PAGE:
Party Round? When Startups Should And Shouldn’t Take It

2 min read

Party rounds, or mass syndication, is when a startup raises from multiple investors, none of which individually has a large enough stake, instead of having the traditional notion of a lead and follow investors. It has become more common in recent years as there are more investors competing for good deals and savvy entrepreneurs trying to maximize their rounds. Crowdfunding say through Kickstarter is arguably the ultimate expression of a party round.

Party rounds are most common in the seed, which is typically the first institutional round. It is thus when VCs have the least data / metrics to judge a startup by and the highest incentive to distribute the risk. So from the investor perspective it is often a logical way of buying an option value. But as many people, from TechCrunch to YC’s Sam Altman to Mark Suster, have pointed out, there are very good reasons to avoid party rounds. This post is a summary of those arguments — and a counter-argument on when it makes sense.

1) No Skin In The Game — Too many investors putting in small amounts often means no one has enough of a stake in your success. Say a $200M fund puts in $200K, at that point they have only 0.1% of their capital invested in you. As a rule of thumb anything less than 1% doesn’t affect the attention span of the fund. Most funds will leave a portion between 33% and 50% for follow on and the initial 1% is the first move in eventually increasing their monetary foothold. So from that perspective what a party round does for you is logos that you can harness for marketing, especially for hiring and BD. But caveat emptor — the investor responsible for the deal or his/her fund are very unlikely to spend time with you, with consequences in both execution and governance. And your risk of information leaks also increases, there is certainly truth in too many chefs in the kitchen spoiling the broth.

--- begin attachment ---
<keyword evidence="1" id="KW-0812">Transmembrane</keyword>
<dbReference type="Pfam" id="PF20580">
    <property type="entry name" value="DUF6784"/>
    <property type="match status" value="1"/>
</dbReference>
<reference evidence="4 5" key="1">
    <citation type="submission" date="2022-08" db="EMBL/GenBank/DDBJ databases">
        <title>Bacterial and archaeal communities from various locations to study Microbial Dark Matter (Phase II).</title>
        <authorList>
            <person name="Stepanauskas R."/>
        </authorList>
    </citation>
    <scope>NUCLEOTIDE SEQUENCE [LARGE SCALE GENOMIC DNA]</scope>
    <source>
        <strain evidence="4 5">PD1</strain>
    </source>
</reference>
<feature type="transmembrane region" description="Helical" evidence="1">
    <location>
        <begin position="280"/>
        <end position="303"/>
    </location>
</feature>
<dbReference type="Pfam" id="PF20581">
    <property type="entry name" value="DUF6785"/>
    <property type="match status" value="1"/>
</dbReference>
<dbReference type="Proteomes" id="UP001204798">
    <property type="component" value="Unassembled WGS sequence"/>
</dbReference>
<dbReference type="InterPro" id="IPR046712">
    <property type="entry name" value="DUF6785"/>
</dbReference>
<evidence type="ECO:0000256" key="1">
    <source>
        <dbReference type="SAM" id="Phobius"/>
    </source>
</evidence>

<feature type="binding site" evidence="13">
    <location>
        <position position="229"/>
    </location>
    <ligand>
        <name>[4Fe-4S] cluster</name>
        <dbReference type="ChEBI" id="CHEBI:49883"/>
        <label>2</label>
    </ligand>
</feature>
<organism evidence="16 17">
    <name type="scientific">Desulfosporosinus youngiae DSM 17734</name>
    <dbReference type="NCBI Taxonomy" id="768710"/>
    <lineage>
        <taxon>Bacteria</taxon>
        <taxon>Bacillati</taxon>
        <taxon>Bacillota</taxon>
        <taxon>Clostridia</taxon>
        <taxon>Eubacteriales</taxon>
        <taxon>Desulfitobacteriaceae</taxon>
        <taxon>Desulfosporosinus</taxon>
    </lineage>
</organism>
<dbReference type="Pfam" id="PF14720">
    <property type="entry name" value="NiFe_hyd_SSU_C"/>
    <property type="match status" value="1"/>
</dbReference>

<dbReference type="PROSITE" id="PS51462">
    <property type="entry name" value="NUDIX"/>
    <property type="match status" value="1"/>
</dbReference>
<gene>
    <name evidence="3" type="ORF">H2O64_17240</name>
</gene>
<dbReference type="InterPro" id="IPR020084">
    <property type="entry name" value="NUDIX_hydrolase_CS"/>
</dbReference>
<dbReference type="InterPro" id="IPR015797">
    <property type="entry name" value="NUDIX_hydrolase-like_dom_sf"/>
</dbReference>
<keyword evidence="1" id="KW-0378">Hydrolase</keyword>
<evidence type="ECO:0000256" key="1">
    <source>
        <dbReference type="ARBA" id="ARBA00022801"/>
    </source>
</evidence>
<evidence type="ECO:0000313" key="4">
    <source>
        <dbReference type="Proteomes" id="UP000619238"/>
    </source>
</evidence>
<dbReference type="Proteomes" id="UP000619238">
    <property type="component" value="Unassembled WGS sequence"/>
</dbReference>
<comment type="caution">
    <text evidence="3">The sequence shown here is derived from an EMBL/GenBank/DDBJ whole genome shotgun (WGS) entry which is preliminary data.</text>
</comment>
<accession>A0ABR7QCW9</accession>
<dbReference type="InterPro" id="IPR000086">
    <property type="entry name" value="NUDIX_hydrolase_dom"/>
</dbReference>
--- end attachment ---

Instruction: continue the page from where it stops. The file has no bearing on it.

2) Signaling Effect — The more pernicious effect of a party round is in the next round. If you were raising seed and had series A funds investing the natural question is whether they are now leading. Those funds presumably have the best information on you and if they aren’t jumping to invest more then it’s a very negative signal. It’s even worse if those funds aren’t committing to do prorata, that is almost a death sentence for the startup. Entrepreneurs facing signaling effects will often do logical aerobics to justify why they are seeking a different lead. It’s almost always a painful process and almost always leads to a subpar outcome in terms of terms or at least timing. So caveat emptor — if you are signing up with a fund now think through the consequences of having them later. A more moderate version of this signaling effects happens when you guarantee an earlier investor super prorata rights (ie the option but not the obligation to invest more than their ownership) and they do not exercise it.

3) When It Makes Sense — Party rounds make sense if you know why you are doing them. Are you a truly hot company, most likely because of the team? Where investors are fighting to get in? And by allowing many of them to invest you set a competition for the next round ie they will try to win your future business by providing maximum support in the present? Or perhaps you don’t care how much help they will provide but can you leverage their logos effectively? Or you want many strategics in without giving any of them undue influence? If the answers to any of these questions is “yes” then a party round is a viable possibility. Also, you can create forcing functions for the investors to be active, say by leveraging the board. Chances are this will happen at the seed, where the notion of a formal board is often absent, but you could require that the first or perhaps even second largest investor serve on it.

Originally published on “Data Driven Investor,” am happy to syndicate on other platforms. I am the Managing Partner and Cofounder of Tau Ventures with 20 years in Silicon Valley across corporates, own startup, and VC funds. These are purposely short articles focused on practical insights (I call it gl;dr — good length; did read). Many of my writings are at and I would be stoked if they get people interested enough in a topic to explore in further depth. If this article had useful insights for you comment away and/or give a like on the article and on the Tau Ventures’ LinkedIn page, with due thanks for supporting our work. All opinions expressed here are my own.

Amit Garg I have been in Silicon Valley for 20 years -- at Samsung NEXT Ventures, running my own startup (as of May 2019 a series D that has raised $120M and valued at $450M), at Norwest Ventures, and doing product and analytics at Google. My academic training is BS in computer science and MS in biomedical informatics, both from Stanford, and MBA from Harvard. I speak natively 3 languages, live carbon-neutral, am a 70.3 Ironman finisher, and have built a hospital in rural India serving 100,000 people.

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